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Arizona Gov. Doug Ducey says his state will deal with the ACA rollback if it comes. Photo: Ralph Freso/Getty Images

Much like their counterparts in Congress, Republican governors are not prepared to deal with the fallout if they finally succeed in persuading the courts to throw out the entire Affordable Care Act.

The big picture: Blue states are somewhat more prepared, because they're more willing to pass their own versions of some of the ACA's coverage requirements, but it would still impossible for even the most motivated state to reconstitute the entire law.

What they're saying, via the AP:

  • Utah Gov. Gary Herbert: "It's been talked about for so long, people are saying 'Why worry about it until it happens?' I think there's a little bit more of a lackadaisical thought process going on."
  • Arizona Gov. Doug Ducey: "They're going to rule how they're going to rule and we'll deal with the outcome. The best plans are to have dollars available."
  • Arkansas Gov. Asa Hutchinson told the AP that Congress would need to quickly restore funding for the ACA's Medicaid expansion. "Congress can't just leave that out there hanging," Hutchinson said.

Worth noting: Medicaid expansion would go away if Republicans' lawsuit succeeds.

Go deeper: Trump privately thinks ACA lawsuit will fail in court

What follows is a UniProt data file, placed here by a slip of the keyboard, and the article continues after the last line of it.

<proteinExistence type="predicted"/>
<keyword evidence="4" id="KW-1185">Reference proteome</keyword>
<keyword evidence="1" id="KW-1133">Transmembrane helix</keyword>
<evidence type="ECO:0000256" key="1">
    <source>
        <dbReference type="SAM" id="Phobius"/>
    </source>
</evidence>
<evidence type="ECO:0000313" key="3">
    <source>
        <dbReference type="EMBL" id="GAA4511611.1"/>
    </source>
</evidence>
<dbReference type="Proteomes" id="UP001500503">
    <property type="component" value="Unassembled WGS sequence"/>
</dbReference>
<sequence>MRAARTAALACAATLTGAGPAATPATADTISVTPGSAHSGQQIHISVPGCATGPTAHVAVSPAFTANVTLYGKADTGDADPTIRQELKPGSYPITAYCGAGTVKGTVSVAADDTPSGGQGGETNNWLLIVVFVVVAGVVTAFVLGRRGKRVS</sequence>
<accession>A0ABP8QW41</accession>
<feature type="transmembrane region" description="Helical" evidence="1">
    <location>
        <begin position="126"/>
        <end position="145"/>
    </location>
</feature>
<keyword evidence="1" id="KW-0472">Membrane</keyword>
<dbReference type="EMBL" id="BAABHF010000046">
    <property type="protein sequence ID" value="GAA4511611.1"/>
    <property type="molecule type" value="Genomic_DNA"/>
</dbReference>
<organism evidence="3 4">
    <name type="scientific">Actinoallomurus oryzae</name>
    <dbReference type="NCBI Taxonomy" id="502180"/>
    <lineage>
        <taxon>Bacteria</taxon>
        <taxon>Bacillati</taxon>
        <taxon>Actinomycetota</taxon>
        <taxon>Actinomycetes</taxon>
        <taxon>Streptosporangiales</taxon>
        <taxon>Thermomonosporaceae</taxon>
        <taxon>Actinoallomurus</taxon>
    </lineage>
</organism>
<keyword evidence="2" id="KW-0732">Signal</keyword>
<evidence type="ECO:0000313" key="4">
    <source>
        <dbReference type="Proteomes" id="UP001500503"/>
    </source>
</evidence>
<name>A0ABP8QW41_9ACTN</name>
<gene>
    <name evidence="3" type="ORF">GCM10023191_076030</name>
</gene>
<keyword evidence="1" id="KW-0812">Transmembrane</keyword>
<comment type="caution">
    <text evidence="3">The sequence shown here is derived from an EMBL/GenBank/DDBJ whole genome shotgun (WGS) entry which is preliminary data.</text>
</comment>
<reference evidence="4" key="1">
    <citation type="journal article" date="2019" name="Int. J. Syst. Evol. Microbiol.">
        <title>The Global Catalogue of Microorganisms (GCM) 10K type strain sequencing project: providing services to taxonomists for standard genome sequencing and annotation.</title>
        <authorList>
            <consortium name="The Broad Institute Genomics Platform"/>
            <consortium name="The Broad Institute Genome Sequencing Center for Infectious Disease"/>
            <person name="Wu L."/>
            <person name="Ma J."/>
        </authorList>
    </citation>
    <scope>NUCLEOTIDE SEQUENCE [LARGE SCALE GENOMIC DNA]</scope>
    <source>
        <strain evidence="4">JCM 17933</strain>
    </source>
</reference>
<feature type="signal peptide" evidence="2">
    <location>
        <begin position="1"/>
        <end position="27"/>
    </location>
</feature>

Go deeper

U.S. economy adds 245,000 jobs in November as rate of recovery slows

Data: BLS; Chart: Axios Visuals

The U.S. economy added 245,000 jobs in November, while the unemployment rate fell to 6.7% from 6.9%, the government said on Friday.

Why it matters: The labor market continues to recover even as coronavirus cases surge— though it's still millions of jobs short of the pre-pandemic level. The problem is that the rate of recovery is slowing significantly.

1 hour ago - Health

Fauci says he accepted Biden's offer to be chief medical adviser "on the spot"

The government's top infectious-disease expert Anthony Fauci said Friday that he "absolutely" will accept the offer from President-elect Joe Biden to serve as his chief medical adviser, telling NBC's "Today" that he said yes "right on the spot."

Why it matters: President Trump had a contentious relationship with Fauci, who has been forced during the pandemic to correct many of the president's false claims about the coronavirus. Biden, meanwhile, has emphasized the importance of "listening to the scientists" throughout his campaign and transition.

Updated 3 hours ago - Politics & Policy

Highlights from Biden and Harris' first joint interview since the election

Joe Biden. Photo: Mark Makela/Gettu Images

President-elect Joe Biden and Vice President-elect Kamala Harris sat down with CNN on Thursday for their first joint interview since the election.

The big picture: In the hour-long segment, the twosome laid out plans for responding to the pandemic, jump-starting the economy and managing the transition of power, among other priorities.

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